mjj (flemmings) wrote,
mjj
flemmings

Ben Aaronovitch is talking about the previous incarnation of ideas that made it into Rivers of London, one of which was a Hogwarts hommage. "You can tell this is a basic TV idea because it's made out of clichés bolted together."
The first [idea] concerns the social worker who arrives to tell James he has to go to school. I made her an authoritative Nigerian woman but because this was a story about magic I wanted to give her an unconventional background. That's when I decided that she was the spirit of a small river in Nigeria who had emigrated to the UK and having found the Thames abandoned by its native spirits had moved into that niche. The parallel to the many immigrant groups who moved into London and took over small businesses, corner shops and food outlets is obvious.
See, this is an idea I've always wanted to see pursued in urban fantasy: immigrant groups bring their deities and nature spirits with them. I mean, if there are kelpies and whatevers in Ottawa because we have the descendants of Irish settlers in Ottawa (or at least North America) what did the Sikhs and Hindus bring to Calgary? (One suspects nothing that would be happy in that climate, but you know. I bet kelpies are miserable in Ottawa as well, not that de Lint ever says so that I recall. 'Cause I sure would be.) I know Nalo Hopkinson's done this, and Laurence Yep in his way, but I'm wondering who else?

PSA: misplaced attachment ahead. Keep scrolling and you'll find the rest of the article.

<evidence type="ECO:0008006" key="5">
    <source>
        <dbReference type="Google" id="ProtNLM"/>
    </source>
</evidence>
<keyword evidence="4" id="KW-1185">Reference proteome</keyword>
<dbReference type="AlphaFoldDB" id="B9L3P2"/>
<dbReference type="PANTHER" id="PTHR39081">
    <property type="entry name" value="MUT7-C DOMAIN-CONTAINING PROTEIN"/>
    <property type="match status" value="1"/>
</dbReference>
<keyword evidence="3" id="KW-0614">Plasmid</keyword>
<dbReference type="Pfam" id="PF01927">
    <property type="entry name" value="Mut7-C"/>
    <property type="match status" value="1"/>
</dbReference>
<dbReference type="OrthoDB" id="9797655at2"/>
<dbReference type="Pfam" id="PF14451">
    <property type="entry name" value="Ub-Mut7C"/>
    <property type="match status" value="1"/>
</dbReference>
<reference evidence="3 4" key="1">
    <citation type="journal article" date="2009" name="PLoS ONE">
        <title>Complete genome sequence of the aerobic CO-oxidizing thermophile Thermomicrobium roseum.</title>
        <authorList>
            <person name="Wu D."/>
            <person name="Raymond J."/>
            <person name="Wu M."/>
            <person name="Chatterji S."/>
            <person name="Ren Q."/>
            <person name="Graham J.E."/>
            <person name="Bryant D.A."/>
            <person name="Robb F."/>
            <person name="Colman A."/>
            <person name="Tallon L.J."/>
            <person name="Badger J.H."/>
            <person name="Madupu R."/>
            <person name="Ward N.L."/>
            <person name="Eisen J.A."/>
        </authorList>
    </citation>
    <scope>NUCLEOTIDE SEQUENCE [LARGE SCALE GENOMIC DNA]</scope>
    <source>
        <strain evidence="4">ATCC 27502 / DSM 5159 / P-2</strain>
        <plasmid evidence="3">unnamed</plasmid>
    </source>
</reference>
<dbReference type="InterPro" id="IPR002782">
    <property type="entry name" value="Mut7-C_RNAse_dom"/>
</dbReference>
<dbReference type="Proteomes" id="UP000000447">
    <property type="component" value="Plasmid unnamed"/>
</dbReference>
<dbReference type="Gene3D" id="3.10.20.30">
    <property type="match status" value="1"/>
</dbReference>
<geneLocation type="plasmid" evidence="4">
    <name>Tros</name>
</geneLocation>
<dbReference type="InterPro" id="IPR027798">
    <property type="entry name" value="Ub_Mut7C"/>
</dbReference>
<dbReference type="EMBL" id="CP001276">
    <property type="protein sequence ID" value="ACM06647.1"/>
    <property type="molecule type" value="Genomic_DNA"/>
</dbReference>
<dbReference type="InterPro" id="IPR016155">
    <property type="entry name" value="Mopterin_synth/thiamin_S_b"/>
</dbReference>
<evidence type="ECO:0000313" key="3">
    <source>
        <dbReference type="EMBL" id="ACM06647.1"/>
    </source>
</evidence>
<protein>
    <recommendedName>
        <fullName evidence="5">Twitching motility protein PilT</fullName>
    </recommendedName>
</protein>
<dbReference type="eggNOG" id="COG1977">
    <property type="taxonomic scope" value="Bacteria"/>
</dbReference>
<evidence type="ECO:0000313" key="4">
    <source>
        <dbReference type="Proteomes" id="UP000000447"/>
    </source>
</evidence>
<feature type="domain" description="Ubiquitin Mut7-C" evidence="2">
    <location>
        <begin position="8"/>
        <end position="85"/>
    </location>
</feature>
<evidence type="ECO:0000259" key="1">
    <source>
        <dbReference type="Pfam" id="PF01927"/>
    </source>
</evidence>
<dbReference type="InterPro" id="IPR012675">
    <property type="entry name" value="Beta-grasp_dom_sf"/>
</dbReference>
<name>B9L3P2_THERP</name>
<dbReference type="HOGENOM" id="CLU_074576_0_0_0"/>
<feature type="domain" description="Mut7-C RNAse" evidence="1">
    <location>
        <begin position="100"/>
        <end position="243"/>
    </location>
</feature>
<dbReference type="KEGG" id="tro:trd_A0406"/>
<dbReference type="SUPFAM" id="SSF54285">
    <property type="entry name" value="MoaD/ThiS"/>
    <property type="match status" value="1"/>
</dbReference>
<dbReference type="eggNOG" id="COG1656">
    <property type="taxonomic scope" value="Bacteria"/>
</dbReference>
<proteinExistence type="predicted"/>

All this with a view to having dragons take over the Humber and the Don, you understand. 'A river with no dragon in it? Ridiculous!' Which then raises the question of why the native spirit of the Humber and the Don left. The Thames we know-- "But since of late, Elizabeth, And later, James came in"-- or maybe just pollution. Would the same be true of a minor Canadian river?

(There's a certain resonance with Spirited Away-- dispossessed river spirits just move somewhere else. Though I suppose the whole point is that a Japanese river spirit wouldn't.)
Tags: place, reading, reading_12, rivers, sentochihiro, verse, writing
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